I first injured my back while playing competitive soccer at a young age. After quickly rotating to take a shot, I felt a 'twinge' in my back. Later the same day I began to experience significant pain and was unable to sit, stand, walk, or even lay down without being in discomfort. My back healed on its own within a few months, but I would experience a number of aggravations over the next ten years.
The most recent re-injury occurred a few years ago. However, this time I developed neurological symptoms (symptoms deriving from the nerve) including radiating pain and numbness in the lower legs. Worried about the deterioration of my back, I underwent an MRI of the lumbar spine as well as electromyographic (EMG) studies of my legs (this test records the electrical activity of the muscle). The results indicated that I had sustained a herniated lumbar disc and as a result, the disc was compressing part of the lumbar nerve. As scary as that may sound, mild compression of nerve roots in the spine is common and does not always correlate with symptoms. In the end, the doctor advised me that there was no significant neurological impairment and that I wasn't a candidate for surgery. I was partly glad for this news because I was aware that surgery for non-emergency related back pain was often not curative, and in fact, could make the pain worse. However, I still felt frustrated because without surgery I didn't have a solution.
I subsequently began physical therapy and was advised by the therapists, chiropractors, and physiatrists that I encountered that I would need to "strengthen my core". But what is the core? The term is vaguely understood as the center of the body or where the abs are. The core refers to the muscles that stabilize your spine, thorax and pelvis, and includes much more than just the abs. Aside from the abdominal muscles, there are three layers of the side abdominal wall, the posterior spinal muscles, the pelvic floor muscles, and the hip flexor muscles that assist to help align and support the skeleton while your spine withstands the force of gravity.
I was prescribed an array of body weight exercises including the "dead bug", the plank, and "Superman". I continued this program for months along with the doctors' prescriptions to avoid any strenuous physical activity. After several months of minimal improvement and continued aggravations of back pain I decided to change course. This is when I turned to barbell training. I spent several months reading and studying the physics and physiology of lifting techniques. I also completed a three-day seminar on how to effectively perform and teach proper lifting form by 5 lifting coaches (with over 60 years of lifting experience combined), including one who is a practicing M.D.
The beauty of barbell training is that (when performed correctly) it involves strengthening the entire body - especially the core. If a person can squat the equivalent of his or her body weight, they have developed the ability to stabilize their spine using all the muscles that are required for that task. When pulling 1.5 times your body weight off the floor in a deadlift your core is becoming stronger while the appropriate muscles contract to hold the trunk rigid under the heavy load. If your back is strong enough to perform these heavy lifting exercises, is it not strong enough to do all other day-to-day tasks like picking up your baby, unloading groceries, and pushing the lawn mower? The other advantage to barbell training is that you can increase the weight incrementally and in a controlled manner. This allows for steady and measurable progresses in strength. When taught and performed correctly, barbell training strengthens muscles over a full range of movement. This allows for not only the core or the quads to become stronger, but all the muscles required for that lifting task.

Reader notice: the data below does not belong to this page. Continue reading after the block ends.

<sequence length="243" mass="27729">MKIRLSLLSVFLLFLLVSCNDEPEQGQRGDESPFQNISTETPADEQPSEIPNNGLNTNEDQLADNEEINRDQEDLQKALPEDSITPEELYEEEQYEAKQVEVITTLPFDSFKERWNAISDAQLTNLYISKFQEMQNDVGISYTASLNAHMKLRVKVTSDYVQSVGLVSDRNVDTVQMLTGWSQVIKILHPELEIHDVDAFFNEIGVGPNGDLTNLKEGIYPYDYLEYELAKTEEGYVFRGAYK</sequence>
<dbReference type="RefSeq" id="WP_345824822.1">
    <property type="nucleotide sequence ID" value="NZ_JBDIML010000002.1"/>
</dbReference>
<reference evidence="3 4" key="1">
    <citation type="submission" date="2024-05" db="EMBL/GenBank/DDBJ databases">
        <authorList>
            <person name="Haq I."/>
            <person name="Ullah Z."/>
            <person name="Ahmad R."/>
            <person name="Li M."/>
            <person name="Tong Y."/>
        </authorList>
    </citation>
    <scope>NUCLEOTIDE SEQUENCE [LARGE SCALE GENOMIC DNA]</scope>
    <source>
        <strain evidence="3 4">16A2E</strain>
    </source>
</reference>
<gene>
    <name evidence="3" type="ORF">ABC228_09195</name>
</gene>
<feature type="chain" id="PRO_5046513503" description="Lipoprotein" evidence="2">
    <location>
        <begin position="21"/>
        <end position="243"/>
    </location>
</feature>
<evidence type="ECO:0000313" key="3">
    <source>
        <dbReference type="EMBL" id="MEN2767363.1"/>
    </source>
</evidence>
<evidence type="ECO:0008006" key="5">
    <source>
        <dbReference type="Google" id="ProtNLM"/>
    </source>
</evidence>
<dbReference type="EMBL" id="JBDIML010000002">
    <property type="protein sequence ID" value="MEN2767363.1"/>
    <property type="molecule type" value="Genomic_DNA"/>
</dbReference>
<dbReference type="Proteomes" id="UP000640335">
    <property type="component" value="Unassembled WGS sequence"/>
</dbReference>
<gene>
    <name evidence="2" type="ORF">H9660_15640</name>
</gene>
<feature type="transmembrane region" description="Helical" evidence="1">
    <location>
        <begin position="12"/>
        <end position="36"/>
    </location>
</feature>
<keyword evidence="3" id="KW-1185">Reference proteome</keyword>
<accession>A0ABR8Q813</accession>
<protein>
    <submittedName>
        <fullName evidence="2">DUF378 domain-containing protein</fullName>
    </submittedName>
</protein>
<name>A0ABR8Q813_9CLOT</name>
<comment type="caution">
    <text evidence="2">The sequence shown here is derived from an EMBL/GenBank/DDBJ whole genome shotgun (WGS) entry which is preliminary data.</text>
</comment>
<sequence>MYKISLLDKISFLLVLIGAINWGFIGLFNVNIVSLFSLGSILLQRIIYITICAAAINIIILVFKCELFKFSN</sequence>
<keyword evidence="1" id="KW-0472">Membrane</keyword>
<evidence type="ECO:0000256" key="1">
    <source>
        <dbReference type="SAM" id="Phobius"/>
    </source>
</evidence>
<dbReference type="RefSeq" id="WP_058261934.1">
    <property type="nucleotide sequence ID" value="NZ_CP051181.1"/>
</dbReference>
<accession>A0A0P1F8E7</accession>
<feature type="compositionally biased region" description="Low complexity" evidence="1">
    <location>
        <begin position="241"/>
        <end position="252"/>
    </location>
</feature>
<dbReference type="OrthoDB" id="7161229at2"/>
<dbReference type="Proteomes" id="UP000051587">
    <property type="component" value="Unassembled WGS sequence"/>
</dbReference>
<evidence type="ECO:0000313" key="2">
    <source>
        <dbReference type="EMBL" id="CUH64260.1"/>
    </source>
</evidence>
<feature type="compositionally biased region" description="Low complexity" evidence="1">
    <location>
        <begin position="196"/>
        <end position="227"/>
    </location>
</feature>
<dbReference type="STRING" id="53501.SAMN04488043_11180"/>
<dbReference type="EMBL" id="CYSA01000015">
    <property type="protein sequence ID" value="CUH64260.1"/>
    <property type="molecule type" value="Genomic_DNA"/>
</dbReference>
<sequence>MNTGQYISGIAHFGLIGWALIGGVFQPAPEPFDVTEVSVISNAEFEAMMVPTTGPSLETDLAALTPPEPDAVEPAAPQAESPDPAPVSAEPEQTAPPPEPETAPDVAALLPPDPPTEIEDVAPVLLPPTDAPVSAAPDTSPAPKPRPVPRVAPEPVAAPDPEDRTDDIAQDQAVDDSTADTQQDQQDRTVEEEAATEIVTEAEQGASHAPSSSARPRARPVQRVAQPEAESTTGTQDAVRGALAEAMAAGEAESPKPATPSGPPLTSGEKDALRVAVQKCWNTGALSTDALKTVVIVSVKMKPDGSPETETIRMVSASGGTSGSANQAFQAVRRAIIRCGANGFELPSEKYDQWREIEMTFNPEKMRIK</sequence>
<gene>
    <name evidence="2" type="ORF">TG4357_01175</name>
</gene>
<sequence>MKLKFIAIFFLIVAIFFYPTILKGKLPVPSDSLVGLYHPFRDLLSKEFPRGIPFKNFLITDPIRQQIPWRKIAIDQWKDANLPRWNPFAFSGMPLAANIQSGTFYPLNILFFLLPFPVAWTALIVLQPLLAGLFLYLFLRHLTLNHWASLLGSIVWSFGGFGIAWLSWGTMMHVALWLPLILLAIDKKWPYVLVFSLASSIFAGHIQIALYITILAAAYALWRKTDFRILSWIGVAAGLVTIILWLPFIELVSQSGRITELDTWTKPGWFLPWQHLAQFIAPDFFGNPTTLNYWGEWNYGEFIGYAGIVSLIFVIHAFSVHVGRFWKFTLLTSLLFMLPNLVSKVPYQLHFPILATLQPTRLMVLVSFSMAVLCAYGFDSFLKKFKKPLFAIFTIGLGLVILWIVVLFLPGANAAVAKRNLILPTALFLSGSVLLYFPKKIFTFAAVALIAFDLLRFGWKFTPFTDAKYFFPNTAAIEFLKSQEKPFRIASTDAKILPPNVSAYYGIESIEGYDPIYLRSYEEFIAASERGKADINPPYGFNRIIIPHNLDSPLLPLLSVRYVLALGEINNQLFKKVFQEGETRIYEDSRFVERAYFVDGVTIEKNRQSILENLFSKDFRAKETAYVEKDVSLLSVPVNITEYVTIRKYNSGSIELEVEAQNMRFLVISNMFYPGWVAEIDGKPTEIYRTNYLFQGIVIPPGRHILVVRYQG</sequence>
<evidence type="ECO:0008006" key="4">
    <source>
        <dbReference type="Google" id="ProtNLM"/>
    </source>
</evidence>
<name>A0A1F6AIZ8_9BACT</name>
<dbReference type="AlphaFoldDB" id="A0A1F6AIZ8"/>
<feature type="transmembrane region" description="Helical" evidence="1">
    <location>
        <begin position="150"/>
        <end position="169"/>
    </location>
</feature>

There are probably a few reasons why the body weight exercises I was prescribed did not work for me:
1) Body weight exercises are not enough - your body quickly adapts to the stress applied by body weight exercises. Strength is the production of force against an external resistance. The resistance (i.e. your body weight in this case), remains roughly the same every time you perform the exercise. So without an increase in resistance, your improvements in strength are inconsequential.
2) The body functions as a system. Do you only use your quads when you walk? No. Similarly, your core musculature is working together with the hips, spine, and pelvis to function and perform your everyday movements. Specific abdominal exercises do not effectively involve all the muscles required to strengthen your back.
At the beginning, I was admittedly anxious about doing barbell training. I thought my back was fragile as I would often experience back spasms from doing simple ever day tasks. But with the correct form and mentality that I was not fragile, I quickly realized that I had found a way to rehabilitate my back - using the squat, deadlift, bench press, and press. In a few short weeks, my back felt stronger and the frequent back spasms I experienced were no more and allowed me to eventually return to playing sports.
It is crucial to note that performing these exercises with correct form was instrumental to my improvement. Had I done these exercises without adequate training it is possible that I may have aggravated my back once more. Form is important for safety as well as maximizing the efficiency of the exercise to develop strength.
Have you had back pain in the past? Have you tried barbell training? Want to know more about back pain and barbell training? Contact me at: firstname.lastname@example.org